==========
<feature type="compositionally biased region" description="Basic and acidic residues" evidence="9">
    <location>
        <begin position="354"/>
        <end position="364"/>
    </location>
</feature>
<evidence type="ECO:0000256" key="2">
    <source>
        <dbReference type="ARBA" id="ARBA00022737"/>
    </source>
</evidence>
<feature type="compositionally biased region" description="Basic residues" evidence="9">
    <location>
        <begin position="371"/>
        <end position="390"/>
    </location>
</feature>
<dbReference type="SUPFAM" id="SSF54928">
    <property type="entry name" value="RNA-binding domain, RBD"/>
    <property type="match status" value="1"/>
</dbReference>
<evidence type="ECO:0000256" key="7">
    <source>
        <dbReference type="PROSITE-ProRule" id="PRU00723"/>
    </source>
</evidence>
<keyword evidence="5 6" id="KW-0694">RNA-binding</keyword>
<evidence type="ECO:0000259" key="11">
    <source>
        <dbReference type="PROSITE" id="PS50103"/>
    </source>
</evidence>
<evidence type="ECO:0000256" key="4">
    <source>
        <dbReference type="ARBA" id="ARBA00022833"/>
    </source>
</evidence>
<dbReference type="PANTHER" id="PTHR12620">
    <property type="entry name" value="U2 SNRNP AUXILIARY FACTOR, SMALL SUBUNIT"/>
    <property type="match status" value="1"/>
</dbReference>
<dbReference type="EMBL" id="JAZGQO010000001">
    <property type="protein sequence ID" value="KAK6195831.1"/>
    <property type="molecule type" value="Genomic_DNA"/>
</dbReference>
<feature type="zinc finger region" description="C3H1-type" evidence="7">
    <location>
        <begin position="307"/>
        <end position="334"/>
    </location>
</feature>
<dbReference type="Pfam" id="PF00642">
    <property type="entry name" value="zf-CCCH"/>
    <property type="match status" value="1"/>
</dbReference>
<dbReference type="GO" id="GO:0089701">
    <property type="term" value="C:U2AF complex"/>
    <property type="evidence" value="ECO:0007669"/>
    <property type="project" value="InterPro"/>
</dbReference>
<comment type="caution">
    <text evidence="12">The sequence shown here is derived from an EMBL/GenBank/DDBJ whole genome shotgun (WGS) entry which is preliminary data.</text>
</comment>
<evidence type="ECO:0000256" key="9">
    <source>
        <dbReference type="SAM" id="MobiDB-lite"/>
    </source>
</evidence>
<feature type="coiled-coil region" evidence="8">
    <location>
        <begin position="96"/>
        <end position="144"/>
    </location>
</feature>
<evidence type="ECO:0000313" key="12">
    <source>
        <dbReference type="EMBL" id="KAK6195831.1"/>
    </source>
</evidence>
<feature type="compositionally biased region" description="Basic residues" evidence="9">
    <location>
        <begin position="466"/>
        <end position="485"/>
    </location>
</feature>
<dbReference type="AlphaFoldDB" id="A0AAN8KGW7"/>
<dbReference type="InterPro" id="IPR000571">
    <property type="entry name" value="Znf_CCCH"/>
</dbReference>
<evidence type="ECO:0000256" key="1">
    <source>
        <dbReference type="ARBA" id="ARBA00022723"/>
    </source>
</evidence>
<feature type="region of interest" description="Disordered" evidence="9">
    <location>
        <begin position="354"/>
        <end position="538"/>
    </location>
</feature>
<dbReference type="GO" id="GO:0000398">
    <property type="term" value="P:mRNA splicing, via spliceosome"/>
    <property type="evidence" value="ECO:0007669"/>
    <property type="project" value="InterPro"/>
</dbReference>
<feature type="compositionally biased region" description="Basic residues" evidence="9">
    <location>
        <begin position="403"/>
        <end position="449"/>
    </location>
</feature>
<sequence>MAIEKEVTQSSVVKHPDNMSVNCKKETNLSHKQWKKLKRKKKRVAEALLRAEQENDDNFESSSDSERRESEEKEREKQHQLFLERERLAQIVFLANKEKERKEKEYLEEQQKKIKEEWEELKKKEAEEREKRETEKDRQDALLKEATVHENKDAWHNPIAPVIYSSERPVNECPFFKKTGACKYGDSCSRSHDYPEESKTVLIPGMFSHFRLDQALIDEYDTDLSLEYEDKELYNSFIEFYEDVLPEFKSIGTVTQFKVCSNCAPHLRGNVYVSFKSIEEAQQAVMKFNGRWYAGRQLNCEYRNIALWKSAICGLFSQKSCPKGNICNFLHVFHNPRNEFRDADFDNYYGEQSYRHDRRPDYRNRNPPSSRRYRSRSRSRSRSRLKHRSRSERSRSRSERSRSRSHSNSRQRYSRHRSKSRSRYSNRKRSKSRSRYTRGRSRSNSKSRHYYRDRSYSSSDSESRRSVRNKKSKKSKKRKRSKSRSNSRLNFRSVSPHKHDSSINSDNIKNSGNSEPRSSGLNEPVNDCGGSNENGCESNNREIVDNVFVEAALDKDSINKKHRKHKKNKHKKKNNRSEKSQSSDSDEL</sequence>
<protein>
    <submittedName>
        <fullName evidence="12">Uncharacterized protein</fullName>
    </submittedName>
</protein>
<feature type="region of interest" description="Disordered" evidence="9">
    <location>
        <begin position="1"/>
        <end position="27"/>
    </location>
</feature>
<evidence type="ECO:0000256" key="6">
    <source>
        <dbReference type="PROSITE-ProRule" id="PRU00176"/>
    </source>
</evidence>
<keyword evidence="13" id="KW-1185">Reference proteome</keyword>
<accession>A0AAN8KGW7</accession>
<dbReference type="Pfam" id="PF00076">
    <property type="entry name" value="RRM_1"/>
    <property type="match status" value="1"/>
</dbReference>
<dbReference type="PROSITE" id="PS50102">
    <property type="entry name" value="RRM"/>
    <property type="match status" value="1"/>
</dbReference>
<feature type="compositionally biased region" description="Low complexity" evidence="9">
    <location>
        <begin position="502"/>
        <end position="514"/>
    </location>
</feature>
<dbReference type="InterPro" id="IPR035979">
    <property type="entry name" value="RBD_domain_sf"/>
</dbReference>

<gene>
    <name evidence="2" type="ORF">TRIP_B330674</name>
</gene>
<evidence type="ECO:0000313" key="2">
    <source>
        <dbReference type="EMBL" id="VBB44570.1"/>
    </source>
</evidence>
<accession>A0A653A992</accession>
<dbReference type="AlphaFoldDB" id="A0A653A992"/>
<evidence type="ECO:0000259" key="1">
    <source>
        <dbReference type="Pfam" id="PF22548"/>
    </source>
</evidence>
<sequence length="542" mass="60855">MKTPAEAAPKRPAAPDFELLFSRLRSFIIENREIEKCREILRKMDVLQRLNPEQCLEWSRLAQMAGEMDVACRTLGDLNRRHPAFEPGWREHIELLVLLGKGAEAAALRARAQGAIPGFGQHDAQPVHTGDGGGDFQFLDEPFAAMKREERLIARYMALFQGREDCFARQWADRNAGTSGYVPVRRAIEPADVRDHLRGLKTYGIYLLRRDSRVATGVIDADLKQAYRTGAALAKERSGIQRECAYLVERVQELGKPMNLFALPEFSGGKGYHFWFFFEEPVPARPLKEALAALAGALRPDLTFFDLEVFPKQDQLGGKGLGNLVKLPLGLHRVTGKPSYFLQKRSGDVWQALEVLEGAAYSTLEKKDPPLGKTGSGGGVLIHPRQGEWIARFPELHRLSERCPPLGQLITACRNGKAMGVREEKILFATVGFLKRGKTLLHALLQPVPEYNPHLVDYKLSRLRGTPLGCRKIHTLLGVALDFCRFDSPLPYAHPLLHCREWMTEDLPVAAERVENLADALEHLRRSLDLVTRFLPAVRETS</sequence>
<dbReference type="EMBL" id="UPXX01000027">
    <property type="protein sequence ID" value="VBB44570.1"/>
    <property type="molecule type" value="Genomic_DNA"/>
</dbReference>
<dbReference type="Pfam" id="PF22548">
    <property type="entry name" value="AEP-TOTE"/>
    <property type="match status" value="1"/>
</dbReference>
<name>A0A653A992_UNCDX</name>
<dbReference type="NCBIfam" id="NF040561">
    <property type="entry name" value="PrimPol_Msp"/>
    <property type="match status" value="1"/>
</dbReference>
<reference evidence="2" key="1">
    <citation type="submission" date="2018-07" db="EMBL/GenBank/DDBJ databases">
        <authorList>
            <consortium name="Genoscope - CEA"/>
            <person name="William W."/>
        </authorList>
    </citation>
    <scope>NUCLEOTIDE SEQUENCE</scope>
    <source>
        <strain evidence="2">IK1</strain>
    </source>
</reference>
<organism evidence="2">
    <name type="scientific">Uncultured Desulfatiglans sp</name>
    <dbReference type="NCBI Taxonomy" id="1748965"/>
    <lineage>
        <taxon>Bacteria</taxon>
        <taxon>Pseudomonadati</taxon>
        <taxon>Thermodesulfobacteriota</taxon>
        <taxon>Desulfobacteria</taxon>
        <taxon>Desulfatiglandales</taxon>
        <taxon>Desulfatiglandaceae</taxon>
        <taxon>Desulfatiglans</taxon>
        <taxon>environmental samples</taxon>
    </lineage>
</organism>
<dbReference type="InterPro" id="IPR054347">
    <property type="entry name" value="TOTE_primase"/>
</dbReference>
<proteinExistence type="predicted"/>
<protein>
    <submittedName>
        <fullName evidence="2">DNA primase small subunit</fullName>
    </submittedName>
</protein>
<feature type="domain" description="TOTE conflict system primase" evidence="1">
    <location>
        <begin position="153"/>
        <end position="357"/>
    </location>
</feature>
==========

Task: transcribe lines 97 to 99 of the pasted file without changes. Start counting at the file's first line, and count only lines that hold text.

        <begin position="354"/>
        <end position="538"/>
    </location>